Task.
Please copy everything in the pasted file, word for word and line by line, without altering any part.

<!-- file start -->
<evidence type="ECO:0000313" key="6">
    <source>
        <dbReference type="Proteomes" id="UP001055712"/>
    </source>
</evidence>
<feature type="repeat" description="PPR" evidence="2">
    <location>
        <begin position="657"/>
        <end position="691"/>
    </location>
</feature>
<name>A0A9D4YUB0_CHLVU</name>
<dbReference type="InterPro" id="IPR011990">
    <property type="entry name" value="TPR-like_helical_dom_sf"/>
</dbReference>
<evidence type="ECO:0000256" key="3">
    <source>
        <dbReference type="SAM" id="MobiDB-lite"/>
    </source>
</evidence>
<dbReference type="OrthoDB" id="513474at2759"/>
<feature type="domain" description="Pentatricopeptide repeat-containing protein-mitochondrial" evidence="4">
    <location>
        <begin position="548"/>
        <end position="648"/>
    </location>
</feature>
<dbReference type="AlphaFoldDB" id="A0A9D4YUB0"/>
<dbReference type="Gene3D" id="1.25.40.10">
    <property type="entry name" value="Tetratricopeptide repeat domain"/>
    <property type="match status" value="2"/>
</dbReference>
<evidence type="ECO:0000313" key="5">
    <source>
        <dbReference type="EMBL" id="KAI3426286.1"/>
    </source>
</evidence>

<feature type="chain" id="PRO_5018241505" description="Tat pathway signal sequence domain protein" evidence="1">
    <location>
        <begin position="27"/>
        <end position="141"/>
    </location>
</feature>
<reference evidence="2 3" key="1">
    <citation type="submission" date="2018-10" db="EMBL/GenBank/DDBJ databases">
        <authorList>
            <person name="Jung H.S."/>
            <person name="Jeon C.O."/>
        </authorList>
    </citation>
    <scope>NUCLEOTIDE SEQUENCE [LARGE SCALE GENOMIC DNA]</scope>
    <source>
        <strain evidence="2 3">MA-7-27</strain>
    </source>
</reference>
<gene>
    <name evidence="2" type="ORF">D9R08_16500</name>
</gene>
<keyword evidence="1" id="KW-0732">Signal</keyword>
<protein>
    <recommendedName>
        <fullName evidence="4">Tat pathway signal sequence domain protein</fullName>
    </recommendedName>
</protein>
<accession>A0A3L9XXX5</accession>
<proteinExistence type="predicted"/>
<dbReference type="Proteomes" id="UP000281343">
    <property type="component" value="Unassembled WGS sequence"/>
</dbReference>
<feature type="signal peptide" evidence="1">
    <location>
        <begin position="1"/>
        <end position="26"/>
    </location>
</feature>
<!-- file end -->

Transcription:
<evidence type="ECO:0000313" key="6">
    <source>
        <dbReference type="Proteomes" id="UP001055712"/>
    </source>
</evidence>
<feature type="repeat" description="PPR" evidence="2">
    <location>
        <begin position="657"/>
        <end position="691"/>
    </location>
</feature>
<name>A0A9D4YUB0_CHLVU</name>
<dbReference type="InterPro" id="IPR011990">
    <property type="entry name" value="TPR-like_helical_dom_sf"/>
</dbReference>
<evidence type="ECO:0000256" key="3">
    <source>
        <dbReference type="SAM" id="MobiDB-lite"/>
    </source>
</evidence>
<dbReference type="OrthoDB" id="513474at2759"/>
<feature type="domain" description="Pentatricopeptide repeat-containing protein-mitochondrial" evidence="4">
    <location>
        <begin position="548"/>
        <end position="648"/>
    </location>
</feature>
<dbReference type="AlphaFoldDB" id="A0A9D4YUB0"/>
<dbReference type="Gene3D" id="1.25.40.10">
    <property type="entry name" value="Tetratricopeptide repeat domain"/>
    <property type="match status" value="2"/>
</dbReference>
<evidence type="ECO:0000313" key="5">
    <source>
        <dbReference type="EMBL" id="KAI3426286.1"/>
    </source>
</evidence>

<feature type="chain" id="PRO_5018241505" description="Tat pathway signal sequence domain protein" evidence="1">
    <location>
        <begin position="27"/>
        <end position="141"/>
    </location>
</feature>
<reference evidence="2 3" key="1">
    <citation type="submission" date="2018-10" db="EMBL/GenBank/DDBJ databases">
        <authorList>
            <person name="Jung H.S."/>
            <person name="Jeon C.O."/>
        </authorList>
    </citation>
    <scope>NUCLEOTIDE SEQUENCE [LARGE SCALE GENOMIC DNA]</scope>
    <source>
        <strain evidence="2 3">MA-7-27</strain>
    </source>
</reference>
<gene>
    <name evidence="2" type="ORF">D9R08_16500</name>
</gene>
<keyword evidence="1" id="KW-0732">Signal</keyword>
<protein>
    <recommendedName>
        <fullName evidence="4">Tat pathway signal sequence domain protein</fullName>
    </recommendedName>
</protein>
<accession>A0A3L9XXX5</accession>
<proteinExistence type="predicted"/>
<dbReference type="Proteomes" id="UP000281343">
    <property type="component" value="Unassembled WGS sequence"/>
</dbReference>
<feature type="signal peptide" evidence="1">
    <location>
        <begin position="1"/>
        <end position="26"/>
    </location>
</feature>